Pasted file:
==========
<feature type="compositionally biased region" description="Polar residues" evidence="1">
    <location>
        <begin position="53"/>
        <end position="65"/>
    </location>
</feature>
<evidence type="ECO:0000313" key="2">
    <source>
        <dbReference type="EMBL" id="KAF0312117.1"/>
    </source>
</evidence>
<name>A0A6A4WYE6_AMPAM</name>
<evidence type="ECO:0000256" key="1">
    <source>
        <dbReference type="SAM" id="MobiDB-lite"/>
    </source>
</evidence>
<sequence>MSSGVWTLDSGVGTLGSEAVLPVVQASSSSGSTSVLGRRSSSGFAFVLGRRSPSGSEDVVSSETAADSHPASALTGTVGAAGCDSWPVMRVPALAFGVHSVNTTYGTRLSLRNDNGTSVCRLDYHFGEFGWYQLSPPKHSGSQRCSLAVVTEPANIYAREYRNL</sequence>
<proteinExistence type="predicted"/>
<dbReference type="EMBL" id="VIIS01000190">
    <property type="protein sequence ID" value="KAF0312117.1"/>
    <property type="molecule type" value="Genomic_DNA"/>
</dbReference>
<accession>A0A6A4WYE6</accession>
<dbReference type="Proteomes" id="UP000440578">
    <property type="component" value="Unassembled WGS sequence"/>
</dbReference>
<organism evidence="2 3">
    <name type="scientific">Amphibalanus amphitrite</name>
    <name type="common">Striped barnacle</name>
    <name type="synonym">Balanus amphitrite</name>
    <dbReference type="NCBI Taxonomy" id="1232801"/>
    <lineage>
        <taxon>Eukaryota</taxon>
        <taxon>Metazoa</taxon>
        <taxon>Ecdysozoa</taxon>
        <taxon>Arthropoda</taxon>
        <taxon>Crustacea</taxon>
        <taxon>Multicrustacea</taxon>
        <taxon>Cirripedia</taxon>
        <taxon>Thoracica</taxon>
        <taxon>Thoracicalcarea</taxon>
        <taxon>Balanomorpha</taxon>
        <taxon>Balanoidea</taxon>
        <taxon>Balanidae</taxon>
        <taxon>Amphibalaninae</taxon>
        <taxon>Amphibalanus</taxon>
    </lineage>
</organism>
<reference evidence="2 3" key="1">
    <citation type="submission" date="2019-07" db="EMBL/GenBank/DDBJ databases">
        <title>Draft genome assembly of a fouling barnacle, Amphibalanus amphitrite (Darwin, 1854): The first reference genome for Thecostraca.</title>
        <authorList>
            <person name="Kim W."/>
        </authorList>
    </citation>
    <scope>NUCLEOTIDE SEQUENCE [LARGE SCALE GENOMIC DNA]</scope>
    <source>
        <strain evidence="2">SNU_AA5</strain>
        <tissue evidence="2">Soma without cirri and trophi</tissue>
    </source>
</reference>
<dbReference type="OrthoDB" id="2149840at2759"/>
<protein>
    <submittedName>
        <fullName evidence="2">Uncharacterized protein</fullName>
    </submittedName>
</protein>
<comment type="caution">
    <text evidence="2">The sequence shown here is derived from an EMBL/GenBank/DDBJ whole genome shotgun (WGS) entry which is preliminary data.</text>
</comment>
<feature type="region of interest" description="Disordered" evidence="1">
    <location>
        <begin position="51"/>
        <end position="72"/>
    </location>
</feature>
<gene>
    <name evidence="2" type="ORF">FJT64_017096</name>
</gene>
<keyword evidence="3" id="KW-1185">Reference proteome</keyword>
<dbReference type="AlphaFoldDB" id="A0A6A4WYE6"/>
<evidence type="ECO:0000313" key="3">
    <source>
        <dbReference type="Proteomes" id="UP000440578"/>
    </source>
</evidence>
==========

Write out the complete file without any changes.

<feature type="compositionally biased region" description="Polar residues" evidence="1">
    <location>
        <begin position="53"/>
        <end position="65"/>
    </location>
</feature>
<evidence type="ECO:0000313" key="2">
    <source>
        <dbReference type="EMBL" id="KAF0312117.1"/>
    </source>
</evidence>
<name>A0A6A4WYE6_AMPAM</name>
<evidence type="ECO:0000256" key="1">
    <source>
        <dbReference type="SAM" id="MobiDB-lite"/>
    </source>
</evidence>
<sequence>MSSGVWTLDSGVGTLGSEAVLPVVQASSSSGSTSVLGRRSSSGFAFVLGRRSPSGSEDVVSSETAADSHPASALTGTVGAAGCDSWPVMRVPALAFGVHSVNTTYGTRLSLRNDNGTSVCRLDYHFGEFGWYQLSPPKHSGSQRCSLAVVTEPANIYAREYRNL</sequence>
<proteinExistence type="predicted"/>
<dbReference type="EMBL" id="VIIS01000190">
    <property type="protein sequence ID" value="KAF0312117.1"/>
    <property type="molecule type" value="Genomic_DNA"/>
</dbReference>
<accession>A0A6A4WYE6</accession>
<dbReference type="Proteomes" id="UP000440578">
    <property type="component" value="Unassembled WGS sequence"/>
</dbReference>
<organism evidence="2 3">
    <name type="scientific">Amphibalanus amphitrite</name>
    <name type="common">Striped barnacle</name>
    <name type="synonym">Balanus amphitrite</name>
    <dbReference type="NCBI Taxonomy" id="1232801"/>
    <lineage>
        <taxon>Eukaryota</taxon>
        <taxon>Metazoa</taxon>
        <taxon>Ecdysozoa</taxon>
        <taxon>Arthropoda</taxon>
        <taxon>Crustacea</taxon>
        <taxon>Multicrustacea</taxon>
        <taxon>Cirripedia</taxon>
        <taxon>Thoracica</taxon>
        <taxon>Thoracicalcarea</taxon>
        <taxon>Balanomorpha</taxon>
        <taxon>Balanoidea</taxon>
        <taxon>Balanidae</taxon>
        <taxon>Amphibalaninae</taxon>
        <taxon>Amphibalanus</taxon>
    </lineage>
</organism>
<reference evidence="2 3" key="1">
    <citation type="submission" date="2019-07" db="EMBL/GenBank/DDBJ databases">
        <title>Draft genome assembly of a fouling barnacle, Amphibalanus amphitrite (Darwin, 1854): The first reference genome for Thecostraca.</title>
        <authorList>
            <person name="Kim W."/>
        </authorList>
    </citation>
    <scope>NUCLEOTIDE SEQUENCE [LARGE SCALE GENOMIC DNA]</scope>
    <source>
        <strain evidence="2">SNU_AA5</strain>
        <tissue evidence="2">Soma without cirri and trophi</tissue>
    </source>
</reference>
<dbReference type="OrthoDB" id="2149840at2759"/>
<protein>
    <submittedName>
        <fullName evidence="2">Uncharacterized protein</fullName>
    </submittedName>
</protein>
<comment type="caution">
    <text evidence="2">The sequence shown here is derived from an EMBL/GenBank/DDBJ whole genome shotgun (WGS) entry which is preliminary data.</text>
</comment>
<feature type="region of interest" description="Disordered" evidence="1">
    <location>
        <begin position="51"/>
        <end position="72"/>
    </location>
</feature>
<gene>
    <name evidence="2" type="ORF">FJT64_017096</name>
</gene>
<keyword evidence="3" id="KW-1185">Reference proteome</keyword>
<dbReference type="AlphaFoldDB" id="A0A6A4WYE6"/>
<evidence type="ECO:0000313" key="3">
    <source>
        <dbReference type="Proteomes" id="UP000440578"/>
    </source>
</evidence>